Lightfoot Launches Task Force to Combat Sexually Transmitted Infections

(Pedro Szekely / Flickr)(Pedro Szekely / Flickr)

Sexually transmitted infections are on the rise across the nation. 

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To combat the increase in STIs locally, Mayor Lori Lightfoot and the Chicago Department of Public of Health are launching a multiyear initiative, starting with a task force aimed at a reducing new syphilis cases.

Last year, there were 877 primary and secondary syphilis cases in Chicago – the highest number since the mid-1990s and an 11% increase over 2017, according to city officials, who say gay and bisexual men were disproportionately affected.

Women were also impacted. Between 2017 and 2018, there was a 38% increase in syphilis cases among women, which could lead to more infants acquiring congenital syphilis. Without proper treatment, syphilis can lead to neurological damage, blindness, deafness, stroke and permanent damage to vital organs, according to officials.

The city’s syphilis task force will include 15 medical and community experts, and will be co-led by CDPH and community organizations. According to the city, task force members will work together to develop scientifically sound, community-oriented strategies that are focused on populations and geographic areas disproportionately impacted by syphilis.

They’ll also set goals, targets and make recommendations that strengthen existing policies and practices, as well as initiating new approaches to reduce disease transmission through increased testing, treatment and prevention, the city says.

Future task forces will focus on reducing chlamydia and gonorrhea infections, primarily among black youth and young adults, according to the city. In 2018, Chicago had the highest number of chlamydia cases on record (30,608) and the highest number gonorrhea cases in a decade (12,679), according to officials.

“The City of Chicago is committed to ensuring all residents have the opportunity to be healthy,” Lightfoot said in a statement. “There is an urgent need to scale up prevention and treatment efforts on STIs. Together with community partners, we intend to meet this challenge.”


Below, the full list of task force members.

• Jesús Hernández Burgos; Public Health Initiatives Director, Puerto Rican Cultural Center- Vida/SIDA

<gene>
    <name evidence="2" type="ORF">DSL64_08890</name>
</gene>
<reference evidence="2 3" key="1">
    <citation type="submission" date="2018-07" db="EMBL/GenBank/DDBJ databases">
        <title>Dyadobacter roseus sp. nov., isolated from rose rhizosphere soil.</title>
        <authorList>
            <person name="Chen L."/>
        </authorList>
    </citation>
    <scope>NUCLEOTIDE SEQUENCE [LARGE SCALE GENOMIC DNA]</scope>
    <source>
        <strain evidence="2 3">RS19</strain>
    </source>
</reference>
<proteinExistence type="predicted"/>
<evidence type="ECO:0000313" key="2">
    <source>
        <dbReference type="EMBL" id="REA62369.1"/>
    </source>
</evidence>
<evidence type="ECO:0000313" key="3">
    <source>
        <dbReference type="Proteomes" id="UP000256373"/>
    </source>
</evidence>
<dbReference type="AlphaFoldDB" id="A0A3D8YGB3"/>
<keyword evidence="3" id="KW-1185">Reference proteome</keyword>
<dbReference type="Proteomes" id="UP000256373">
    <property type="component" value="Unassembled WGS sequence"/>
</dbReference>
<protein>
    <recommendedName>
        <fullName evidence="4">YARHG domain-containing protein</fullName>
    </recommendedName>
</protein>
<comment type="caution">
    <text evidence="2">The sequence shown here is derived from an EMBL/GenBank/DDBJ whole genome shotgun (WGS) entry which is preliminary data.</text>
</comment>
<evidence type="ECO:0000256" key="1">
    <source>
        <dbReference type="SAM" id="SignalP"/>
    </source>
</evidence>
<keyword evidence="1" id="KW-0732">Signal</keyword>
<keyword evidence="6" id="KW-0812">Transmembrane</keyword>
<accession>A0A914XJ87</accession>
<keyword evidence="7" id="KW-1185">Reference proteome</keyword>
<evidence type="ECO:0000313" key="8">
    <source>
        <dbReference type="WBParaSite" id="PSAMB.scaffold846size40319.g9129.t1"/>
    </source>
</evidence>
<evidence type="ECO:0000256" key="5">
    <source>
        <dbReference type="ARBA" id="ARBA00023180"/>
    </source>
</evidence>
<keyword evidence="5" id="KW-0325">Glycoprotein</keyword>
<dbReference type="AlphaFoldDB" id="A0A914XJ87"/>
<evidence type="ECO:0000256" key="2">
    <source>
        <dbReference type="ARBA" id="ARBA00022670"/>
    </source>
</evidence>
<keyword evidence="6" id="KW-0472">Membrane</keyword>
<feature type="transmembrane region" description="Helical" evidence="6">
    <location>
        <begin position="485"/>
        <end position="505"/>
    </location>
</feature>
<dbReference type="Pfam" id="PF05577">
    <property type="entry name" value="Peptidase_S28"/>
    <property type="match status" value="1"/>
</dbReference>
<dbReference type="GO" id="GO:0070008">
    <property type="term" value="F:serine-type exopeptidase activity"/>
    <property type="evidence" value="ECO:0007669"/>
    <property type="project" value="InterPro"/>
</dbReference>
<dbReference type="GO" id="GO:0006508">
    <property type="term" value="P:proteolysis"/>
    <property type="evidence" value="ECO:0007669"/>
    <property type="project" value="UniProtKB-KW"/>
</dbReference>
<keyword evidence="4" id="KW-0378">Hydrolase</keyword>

• Jill Dispenza, Director; HIV/AIDS and STD Services, Center on Halsted

• Erik Elías Glenn; Executive Director, Chicago’s Black Gay Men Caucus 

• Noel Green; Manager of Outreach and Care Engagement, University of Chicago, Chicago Center for HIV Elimination 

• Chad Hendry; Director of Sexual and Reproductive Health, Howard Brown Health Center 

• Brian Mustanski, Ph.D.; Co-Director, Third Coast Center for AIDS Research (CFAR)

• Nirmalpal Sachdev; General Manager, Steamworks

• Greg Storms, MA; Director of Youth Services, Center on Halsted 

• Homer Abiad, MD, MPH; Infectious Diseases Physician, Cook County Health – John H. Stroger/CORE 

• Aniruddha Hazra, MD; Assistant Professor of Medicine, Infectious Diseases and Global Health University of Chicago 

• Kristin Keglovitz-Baker, Chief Operating Officer and Certified Physician’s Assistant, Howard Brown Health Center 

• Supriya D. Mehta, MHS, PhD;Associate Professor of Epidemiology, University of Illinois at Chicago School of Public Health 

• Maura P. Quinlan, MD, MPH; Assistant Professor, Department of Obstetrics and Gynecology, Northwestern University, Feinberg School of Medicine 

• John Schneider, MD, MPH, Associate Professor, Medicine and Epidemiology Director University of Chicago Chicago Center for HIV Elimination 

• Andrew Trotter, MD, MPH; Assistant Professor Infectious Diseases Specialist University of Illinois at Chicago

Contact Kristen Thometz: @kristenthometz | (773) 509-5452 |  kthometz@wttw.com


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Planned Parenthood Seeks Cash After Bailing From US Program

Chicago Joins ‘Getting to Zero’ Initiative Aimed at Eliminating HIV


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